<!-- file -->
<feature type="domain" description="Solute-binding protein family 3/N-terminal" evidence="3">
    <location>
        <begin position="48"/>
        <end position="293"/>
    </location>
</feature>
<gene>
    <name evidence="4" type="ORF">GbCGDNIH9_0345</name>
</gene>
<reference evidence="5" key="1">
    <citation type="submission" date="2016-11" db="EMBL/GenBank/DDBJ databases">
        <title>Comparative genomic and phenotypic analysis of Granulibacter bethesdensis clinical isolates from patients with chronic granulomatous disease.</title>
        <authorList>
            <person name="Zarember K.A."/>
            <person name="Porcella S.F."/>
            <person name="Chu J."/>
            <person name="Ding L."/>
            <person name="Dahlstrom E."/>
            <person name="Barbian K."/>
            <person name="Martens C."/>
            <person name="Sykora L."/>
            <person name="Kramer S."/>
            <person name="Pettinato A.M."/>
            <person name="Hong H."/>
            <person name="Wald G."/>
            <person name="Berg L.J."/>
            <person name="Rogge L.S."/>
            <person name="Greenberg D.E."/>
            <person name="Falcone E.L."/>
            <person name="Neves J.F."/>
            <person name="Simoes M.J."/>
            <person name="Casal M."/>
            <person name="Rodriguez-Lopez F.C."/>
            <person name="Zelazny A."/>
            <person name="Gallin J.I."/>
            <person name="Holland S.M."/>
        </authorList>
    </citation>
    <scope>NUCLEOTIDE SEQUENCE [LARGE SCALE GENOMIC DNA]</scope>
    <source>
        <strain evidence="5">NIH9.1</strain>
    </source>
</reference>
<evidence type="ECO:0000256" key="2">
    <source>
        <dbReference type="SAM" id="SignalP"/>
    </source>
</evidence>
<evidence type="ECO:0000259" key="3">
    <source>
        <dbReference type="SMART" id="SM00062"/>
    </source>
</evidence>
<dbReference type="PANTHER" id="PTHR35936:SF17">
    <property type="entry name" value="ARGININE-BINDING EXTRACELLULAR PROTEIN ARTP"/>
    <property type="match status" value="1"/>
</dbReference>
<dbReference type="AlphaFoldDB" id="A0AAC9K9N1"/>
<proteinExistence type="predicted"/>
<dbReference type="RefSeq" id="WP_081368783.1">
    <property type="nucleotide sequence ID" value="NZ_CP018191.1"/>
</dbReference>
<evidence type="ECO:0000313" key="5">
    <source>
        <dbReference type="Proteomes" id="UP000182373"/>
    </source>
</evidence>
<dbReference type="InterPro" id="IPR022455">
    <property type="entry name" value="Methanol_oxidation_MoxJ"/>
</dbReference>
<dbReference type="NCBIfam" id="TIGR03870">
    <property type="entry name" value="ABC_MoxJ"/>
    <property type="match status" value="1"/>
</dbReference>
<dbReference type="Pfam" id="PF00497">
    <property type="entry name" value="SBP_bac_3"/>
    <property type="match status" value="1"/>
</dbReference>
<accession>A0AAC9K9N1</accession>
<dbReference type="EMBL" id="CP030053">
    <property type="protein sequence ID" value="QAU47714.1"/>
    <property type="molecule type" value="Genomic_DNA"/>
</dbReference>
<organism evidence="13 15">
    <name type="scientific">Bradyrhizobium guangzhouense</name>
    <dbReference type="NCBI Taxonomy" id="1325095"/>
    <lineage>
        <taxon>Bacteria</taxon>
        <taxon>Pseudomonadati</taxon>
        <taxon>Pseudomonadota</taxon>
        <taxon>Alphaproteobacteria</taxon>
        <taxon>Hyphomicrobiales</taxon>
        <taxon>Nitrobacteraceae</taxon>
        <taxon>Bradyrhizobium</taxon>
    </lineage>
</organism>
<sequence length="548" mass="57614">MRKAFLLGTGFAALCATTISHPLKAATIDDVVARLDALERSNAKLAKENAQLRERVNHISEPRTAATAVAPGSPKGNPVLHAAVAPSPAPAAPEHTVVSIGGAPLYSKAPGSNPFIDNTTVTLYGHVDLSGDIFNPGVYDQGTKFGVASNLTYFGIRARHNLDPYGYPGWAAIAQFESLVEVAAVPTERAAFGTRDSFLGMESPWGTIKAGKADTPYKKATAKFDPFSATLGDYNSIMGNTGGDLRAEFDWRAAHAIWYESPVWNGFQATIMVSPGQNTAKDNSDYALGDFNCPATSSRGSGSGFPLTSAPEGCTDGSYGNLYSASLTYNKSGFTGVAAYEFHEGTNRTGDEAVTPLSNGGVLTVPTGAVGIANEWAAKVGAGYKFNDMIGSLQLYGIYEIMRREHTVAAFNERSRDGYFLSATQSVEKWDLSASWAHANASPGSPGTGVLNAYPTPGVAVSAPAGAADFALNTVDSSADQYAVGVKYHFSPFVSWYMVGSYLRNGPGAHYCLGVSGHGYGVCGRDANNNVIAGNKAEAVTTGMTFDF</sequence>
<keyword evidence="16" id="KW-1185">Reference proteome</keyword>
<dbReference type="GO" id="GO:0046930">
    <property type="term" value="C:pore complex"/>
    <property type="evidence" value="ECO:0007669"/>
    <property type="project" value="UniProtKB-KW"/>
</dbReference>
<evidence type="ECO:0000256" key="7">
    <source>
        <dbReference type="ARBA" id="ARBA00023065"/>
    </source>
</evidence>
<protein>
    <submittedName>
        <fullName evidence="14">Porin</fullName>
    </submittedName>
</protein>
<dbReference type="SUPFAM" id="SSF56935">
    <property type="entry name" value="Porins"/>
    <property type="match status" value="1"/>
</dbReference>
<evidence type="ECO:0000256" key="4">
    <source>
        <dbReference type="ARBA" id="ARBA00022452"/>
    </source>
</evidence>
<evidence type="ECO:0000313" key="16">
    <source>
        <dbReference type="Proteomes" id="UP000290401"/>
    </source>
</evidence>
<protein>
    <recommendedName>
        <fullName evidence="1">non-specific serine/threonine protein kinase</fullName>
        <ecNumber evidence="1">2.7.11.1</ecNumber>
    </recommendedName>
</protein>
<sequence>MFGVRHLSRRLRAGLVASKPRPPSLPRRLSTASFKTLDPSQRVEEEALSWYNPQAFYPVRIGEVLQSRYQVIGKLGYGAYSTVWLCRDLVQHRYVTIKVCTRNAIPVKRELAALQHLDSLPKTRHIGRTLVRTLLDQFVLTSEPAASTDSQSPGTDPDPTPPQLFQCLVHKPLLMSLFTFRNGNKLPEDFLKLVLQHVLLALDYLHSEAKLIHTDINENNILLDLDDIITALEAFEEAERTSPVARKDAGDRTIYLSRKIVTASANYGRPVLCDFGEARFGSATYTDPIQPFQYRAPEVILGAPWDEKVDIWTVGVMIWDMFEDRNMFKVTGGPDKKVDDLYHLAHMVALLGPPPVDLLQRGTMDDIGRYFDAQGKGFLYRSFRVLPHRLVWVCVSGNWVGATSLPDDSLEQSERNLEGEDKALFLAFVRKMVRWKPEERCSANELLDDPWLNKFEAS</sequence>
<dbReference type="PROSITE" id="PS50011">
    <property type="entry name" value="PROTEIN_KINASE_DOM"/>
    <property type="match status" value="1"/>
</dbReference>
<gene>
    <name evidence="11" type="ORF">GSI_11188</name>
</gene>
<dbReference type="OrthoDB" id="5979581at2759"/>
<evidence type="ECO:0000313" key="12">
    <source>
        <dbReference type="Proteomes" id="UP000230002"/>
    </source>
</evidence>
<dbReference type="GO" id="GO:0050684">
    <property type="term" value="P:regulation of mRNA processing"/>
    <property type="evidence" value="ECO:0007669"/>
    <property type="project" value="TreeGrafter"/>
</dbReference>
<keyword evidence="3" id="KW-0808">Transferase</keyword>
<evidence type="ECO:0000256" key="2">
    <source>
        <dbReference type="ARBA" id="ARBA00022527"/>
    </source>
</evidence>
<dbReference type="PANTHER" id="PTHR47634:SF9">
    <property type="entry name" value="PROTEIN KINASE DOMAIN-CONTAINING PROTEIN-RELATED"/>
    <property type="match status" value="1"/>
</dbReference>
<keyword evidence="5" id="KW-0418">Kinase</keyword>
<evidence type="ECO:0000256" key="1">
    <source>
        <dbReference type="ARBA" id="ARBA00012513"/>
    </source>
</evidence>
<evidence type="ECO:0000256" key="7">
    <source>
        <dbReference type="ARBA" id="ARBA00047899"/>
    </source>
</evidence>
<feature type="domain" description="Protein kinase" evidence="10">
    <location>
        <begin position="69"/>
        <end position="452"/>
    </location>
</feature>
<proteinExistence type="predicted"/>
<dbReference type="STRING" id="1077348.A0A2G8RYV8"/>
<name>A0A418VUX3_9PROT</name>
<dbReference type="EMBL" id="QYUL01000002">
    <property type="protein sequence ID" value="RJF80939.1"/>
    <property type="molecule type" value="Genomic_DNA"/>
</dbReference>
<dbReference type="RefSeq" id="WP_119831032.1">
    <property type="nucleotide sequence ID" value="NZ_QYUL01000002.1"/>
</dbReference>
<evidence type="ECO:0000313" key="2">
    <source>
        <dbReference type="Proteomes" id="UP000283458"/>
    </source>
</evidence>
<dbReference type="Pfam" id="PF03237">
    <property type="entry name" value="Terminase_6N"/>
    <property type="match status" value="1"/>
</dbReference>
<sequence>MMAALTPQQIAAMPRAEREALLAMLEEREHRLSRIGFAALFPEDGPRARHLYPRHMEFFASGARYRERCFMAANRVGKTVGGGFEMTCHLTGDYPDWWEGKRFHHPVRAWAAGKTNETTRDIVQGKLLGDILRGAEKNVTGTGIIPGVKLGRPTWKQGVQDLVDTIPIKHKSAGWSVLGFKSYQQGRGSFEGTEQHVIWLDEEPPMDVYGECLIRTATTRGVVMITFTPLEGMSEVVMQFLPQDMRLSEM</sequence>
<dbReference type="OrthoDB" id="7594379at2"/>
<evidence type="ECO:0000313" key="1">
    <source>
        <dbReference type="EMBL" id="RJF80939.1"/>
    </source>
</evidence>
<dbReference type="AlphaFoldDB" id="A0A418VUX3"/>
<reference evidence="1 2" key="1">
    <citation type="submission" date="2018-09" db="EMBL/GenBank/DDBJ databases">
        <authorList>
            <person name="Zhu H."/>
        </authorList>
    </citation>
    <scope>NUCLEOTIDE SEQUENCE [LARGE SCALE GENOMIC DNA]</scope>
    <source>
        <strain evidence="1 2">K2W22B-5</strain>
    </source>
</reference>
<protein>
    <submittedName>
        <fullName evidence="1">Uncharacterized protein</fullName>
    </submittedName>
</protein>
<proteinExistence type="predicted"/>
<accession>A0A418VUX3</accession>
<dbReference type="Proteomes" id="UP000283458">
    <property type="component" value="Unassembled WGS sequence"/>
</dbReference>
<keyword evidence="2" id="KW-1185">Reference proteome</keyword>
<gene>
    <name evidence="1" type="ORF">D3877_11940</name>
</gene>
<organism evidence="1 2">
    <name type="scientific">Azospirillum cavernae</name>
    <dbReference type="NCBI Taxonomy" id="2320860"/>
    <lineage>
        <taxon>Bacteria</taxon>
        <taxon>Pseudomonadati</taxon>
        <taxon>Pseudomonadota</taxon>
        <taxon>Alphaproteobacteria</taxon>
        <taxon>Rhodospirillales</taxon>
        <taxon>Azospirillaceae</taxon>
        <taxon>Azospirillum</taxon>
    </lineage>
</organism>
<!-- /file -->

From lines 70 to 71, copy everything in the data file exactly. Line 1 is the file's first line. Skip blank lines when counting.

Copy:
</dbReference>
<dbReference type="NCBIfam" id="TIGR03870">